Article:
As I write, the Senate Environment and Public Works Committee is holding a hearing on climate policy. In his testimony, Dr. Benny Peiser, director of the UK-based Global Warming Policy Foundation, argues that the European Union (EU) badly miscalculated when it decided, in the early 2000s, that development of a low-carbon economy based on renewable sources would make Europe the world’s most dynamic, competitive marketplace.
As a result of Europe’s climate policies, energy prices have risen sharply, putting European manufacturers at a competitive disadvantage in global markets.
European energy prices are now more than double those in the USA.
Peiser discuss the effects of EU climate policy on two industries, chemical manufacturing and steel production. “While Europe’s high cost policies have become an existential threat to the long-term survival of the chemical industry, cheap energy is reviving the fortunes of the industry in the US,” he contends.
High energy costs contribute to Europe’s declining share of global steel production.
EU climate policies also inflate consumer energy costs, transfer wealth from low-income households to special interests, and intensify the problem of fuel poverty:
As wealthy homeowners and business owners install wind turbines on their land and solar panels on their homes and commercial buildings, low-income families all over Europe have had to foot the skyrocketing electric bills. Many can no longer afford to pay, so the utilities are cutting off their power. The German Association of Energy Consumers estimates that up to 800,000 Germans have had their power cut off because they were unable to pay the country’s rising electricity bills.
But at least EU policymakers are saving the planet, right? Nope. Energy-intensive goods EU countries can no longer afford to produce at home they increasingly import from overseas. When we factor in emissions ’embedded’ in imported goods, EU climate policy has achieved no net reduction in CO2 emissions.
And now the best part of Peiser’s testimony. Peiser reveals that EU subsidies for renewable energy have led — via the iron law of unintended consequences — to subsidies for coal- and gas-generation.
The increasing requirement of utilities to back-up renewable power has undermined the profitability of natural-gas-fired plants in much of Europe, leading to the widespread shutdown of combined-cycle gas turbine plants, which are among the cheapest form of low-carbon power generation.
This is not only, or even mainly, because renewables are subsidized. More importantly, “Every 10 new units’ worth of wind power installation has to be backed up with some eight units’ worth of fossil fuel generation,” and ramping gas up and down to balance intermittent wind generation is inefficient and expensive. Here are the results:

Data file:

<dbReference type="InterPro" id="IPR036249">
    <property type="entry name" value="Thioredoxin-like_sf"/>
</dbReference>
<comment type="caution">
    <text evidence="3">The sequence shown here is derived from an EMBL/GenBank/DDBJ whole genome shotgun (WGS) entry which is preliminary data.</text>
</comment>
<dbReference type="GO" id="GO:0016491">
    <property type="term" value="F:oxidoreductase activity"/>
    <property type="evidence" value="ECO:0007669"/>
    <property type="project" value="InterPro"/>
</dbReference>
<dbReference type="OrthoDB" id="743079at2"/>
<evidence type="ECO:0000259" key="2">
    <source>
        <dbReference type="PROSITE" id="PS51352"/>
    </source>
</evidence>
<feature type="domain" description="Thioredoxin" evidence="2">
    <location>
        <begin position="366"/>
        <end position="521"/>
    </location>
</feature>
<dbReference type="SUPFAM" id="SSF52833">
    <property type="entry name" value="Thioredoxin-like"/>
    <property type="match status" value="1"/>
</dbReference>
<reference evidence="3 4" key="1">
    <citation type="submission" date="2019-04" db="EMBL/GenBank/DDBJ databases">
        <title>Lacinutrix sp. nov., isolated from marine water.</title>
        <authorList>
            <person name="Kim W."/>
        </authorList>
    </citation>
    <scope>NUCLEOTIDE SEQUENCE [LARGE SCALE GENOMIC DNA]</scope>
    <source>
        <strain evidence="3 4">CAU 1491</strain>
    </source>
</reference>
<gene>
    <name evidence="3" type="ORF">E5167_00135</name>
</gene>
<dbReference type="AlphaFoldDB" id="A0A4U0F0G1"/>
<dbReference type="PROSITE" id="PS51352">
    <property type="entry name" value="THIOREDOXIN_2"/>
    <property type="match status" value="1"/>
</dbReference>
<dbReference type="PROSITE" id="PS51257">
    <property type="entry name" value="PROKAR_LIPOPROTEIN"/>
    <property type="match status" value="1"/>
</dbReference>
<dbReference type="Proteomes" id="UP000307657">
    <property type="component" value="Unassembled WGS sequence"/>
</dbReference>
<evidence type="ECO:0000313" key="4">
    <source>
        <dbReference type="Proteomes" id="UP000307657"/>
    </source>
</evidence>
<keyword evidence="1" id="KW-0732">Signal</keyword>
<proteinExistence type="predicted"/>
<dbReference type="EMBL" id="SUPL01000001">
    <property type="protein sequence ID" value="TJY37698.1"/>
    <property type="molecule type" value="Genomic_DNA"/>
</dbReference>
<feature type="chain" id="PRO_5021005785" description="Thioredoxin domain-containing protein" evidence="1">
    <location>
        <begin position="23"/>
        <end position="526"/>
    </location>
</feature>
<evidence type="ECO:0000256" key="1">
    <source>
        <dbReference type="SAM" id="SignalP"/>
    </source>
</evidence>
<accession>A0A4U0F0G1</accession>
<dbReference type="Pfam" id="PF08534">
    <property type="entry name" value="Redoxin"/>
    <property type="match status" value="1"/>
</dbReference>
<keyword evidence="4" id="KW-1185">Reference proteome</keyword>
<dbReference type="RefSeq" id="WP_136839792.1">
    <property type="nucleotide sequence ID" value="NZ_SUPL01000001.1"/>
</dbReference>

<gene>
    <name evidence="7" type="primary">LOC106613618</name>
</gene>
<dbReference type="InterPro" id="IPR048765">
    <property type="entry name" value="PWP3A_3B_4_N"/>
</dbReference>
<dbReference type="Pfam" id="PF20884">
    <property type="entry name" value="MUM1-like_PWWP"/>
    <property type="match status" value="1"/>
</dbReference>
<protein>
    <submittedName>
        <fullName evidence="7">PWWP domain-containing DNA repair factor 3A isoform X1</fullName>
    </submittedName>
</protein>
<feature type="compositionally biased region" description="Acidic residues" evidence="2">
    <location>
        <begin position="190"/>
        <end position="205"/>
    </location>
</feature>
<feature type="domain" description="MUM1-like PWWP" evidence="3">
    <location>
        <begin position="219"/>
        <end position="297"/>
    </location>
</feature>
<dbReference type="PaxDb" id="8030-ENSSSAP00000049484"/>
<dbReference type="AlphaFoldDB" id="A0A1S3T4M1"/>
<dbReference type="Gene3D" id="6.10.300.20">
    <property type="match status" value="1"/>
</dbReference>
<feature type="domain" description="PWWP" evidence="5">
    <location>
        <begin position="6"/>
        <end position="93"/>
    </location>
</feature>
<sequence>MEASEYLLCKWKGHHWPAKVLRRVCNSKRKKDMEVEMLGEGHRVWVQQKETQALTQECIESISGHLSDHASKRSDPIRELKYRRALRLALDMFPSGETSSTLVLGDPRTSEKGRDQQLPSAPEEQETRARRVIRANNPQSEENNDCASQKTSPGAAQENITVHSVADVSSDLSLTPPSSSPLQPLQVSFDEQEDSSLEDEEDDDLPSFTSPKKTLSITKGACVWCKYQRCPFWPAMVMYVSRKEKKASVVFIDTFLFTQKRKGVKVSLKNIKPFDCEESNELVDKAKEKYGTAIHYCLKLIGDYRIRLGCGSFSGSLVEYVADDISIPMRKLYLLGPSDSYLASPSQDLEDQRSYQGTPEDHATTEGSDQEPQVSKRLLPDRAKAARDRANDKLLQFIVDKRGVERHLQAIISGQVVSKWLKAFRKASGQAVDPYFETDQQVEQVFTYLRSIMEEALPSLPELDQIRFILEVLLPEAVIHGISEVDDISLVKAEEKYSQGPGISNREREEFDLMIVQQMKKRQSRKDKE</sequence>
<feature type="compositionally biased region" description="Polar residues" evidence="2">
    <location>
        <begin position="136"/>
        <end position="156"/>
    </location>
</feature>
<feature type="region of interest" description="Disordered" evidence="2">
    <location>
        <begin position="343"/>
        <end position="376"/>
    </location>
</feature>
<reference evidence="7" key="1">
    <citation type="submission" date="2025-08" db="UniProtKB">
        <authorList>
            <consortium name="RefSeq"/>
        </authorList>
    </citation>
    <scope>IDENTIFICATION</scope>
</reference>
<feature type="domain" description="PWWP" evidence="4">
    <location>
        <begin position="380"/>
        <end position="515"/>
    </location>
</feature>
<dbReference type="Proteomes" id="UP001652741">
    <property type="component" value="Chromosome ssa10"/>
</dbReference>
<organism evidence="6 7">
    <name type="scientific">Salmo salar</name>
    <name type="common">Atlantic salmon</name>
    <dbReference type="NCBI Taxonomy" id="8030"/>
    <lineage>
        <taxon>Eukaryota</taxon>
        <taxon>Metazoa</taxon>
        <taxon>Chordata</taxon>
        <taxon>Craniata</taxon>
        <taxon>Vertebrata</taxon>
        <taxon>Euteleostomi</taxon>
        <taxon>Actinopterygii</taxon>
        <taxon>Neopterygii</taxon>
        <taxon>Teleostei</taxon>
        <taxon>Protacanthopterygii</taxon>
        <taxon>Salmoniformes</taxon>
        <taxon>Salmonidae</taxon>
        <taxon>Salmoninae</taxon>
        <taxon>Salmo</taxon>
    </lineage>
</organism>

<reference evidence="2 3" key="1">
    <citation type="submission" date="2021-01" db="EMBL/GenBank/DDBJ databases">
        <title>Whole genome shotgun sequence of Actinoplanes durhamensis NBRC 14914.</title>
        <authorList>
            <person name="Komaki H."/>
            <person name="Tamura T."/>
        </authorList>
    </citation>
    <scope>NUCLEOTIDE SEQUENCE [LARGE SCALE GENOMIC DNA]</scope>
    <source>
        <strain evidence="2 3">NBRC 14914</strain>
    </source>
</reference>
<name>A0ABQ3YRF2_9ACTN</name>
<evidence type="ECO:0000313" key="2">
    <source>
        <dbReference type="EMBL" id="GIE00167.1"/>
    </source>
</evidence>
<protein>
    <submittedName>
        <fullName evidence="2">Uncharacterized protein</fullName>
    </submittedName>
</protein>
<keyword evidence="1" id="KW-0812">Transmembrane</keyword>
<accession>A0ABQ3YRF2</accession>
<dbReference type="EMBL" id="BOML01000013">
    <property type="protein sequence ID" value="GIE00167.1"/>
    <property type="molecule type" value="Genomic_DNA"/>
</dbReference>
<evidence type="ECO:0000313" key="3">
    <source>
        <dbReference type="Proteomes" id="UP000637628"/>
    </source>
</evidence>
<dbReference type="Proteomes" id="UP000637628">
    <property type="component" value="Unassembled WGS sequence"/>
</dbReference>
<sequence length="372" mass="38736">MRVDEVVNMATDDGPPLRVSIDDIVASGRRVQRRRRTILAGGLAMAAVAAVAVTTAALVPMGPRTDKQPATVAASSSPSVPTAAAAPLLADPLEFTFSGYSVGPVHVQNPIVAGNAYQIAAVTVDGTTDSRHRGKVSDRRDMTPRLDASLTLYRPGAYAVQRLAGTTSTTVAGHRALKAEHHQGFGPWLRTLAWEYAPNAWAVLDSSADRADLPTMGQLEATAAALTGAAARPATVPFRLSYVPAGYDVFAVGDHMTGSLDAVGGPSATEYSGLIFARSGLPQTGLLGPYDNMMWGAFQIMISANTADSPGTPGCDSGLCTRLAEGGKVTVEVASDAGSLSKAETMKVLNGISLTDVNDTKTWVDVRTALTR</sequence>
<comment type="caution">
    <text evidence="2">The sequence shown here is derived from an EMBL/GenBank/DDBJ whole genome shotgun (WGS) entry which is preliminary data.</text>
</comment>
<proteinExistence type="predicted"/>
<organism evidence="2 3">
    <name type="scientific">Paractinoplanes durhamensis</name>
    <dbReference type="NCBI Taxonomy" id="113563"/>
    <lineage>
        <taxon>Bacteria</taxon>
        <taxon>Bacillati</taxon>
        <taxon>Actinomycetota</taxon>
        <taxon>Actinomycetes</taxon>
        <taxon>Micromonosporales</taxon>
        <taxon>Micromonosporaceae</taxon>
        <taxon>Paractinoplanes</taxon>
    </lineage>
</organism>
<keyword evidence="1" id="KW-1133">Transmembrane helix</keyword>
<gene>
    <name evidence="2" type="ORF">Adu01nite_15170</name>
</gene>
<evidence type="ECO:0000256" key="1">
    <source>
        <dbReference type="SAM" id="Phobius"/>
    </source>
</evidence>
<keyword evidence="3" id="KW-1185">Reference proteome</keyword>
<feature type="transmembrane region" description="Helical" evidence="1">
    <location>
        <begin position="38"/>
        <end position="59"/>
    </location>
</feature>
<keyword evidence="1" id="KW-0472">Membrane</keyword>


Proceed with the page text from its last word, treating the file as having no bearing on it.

Gas-fired power generation has become uneconomic in the EU, even for some of the most efficient and least carbon-intensive plants. At the end of 2013, 14% of the EU’s installed gas-fired plants stood still, had closed or at risk of closure. . . . Almost 20 per cent of gas power plants in Germany have already become unprofitable and face shutdown as renewables flood the electricity grid with preferential energy.
And the most embarrassing boomerang: EU climate policies are promoting reverse fuel-switching — from gas to coal:
Ironically, the EU’s flagship climate policy, its Emissions Trading Scheme, has led to the collapse in carbon prices which is making coal-fired power plants much more economical than gas-fired power plants.
So to keep gas-fired generation in the game, the EU now has to subsidize it too.
“If you think this cannot happen in the US where gas prices are low, think again,” Peiser cautions.
New US gas-fired power plants face the same economic problems, despite low gas prices. As the share of intermittent renewables generation increases in the US, consumers will find that they have to pay through similar mechanisms to insure adequate back-up. . . .Essentially, twice as much generating capacity is needed just to deal with the intermittency of wind and solar energy. In some US state with high renewable mandates, this inevitable rise in cost could happen fairly soon.
Peiser sums up the EU’s dysfunctional — and unsustainable — climate policies as follows:
The EU’s unilateral climate policy is absurd: first consumers are forced to pay ever increasing subsidies for costly wind and solar energy; secondly they are asked to subsidize nuclear energy too; then, thirdly, they are forced to pay increasingly uneconomic coal and gas plants to back up power needed by intermittent wind and solar energy; fourthly, consumers are additionally hit by multi-billion subsidies that become necessary to upgrade the national grids; fifthly, the cost of power is made even more expensive by adding a unilateral Emissions Trading Scheme. Finally, because Europe has created such a foolish scheme that is crippling its heavy industries, consumers are forced to pay even more billions in subsidizing almost the entire manufacturing sector.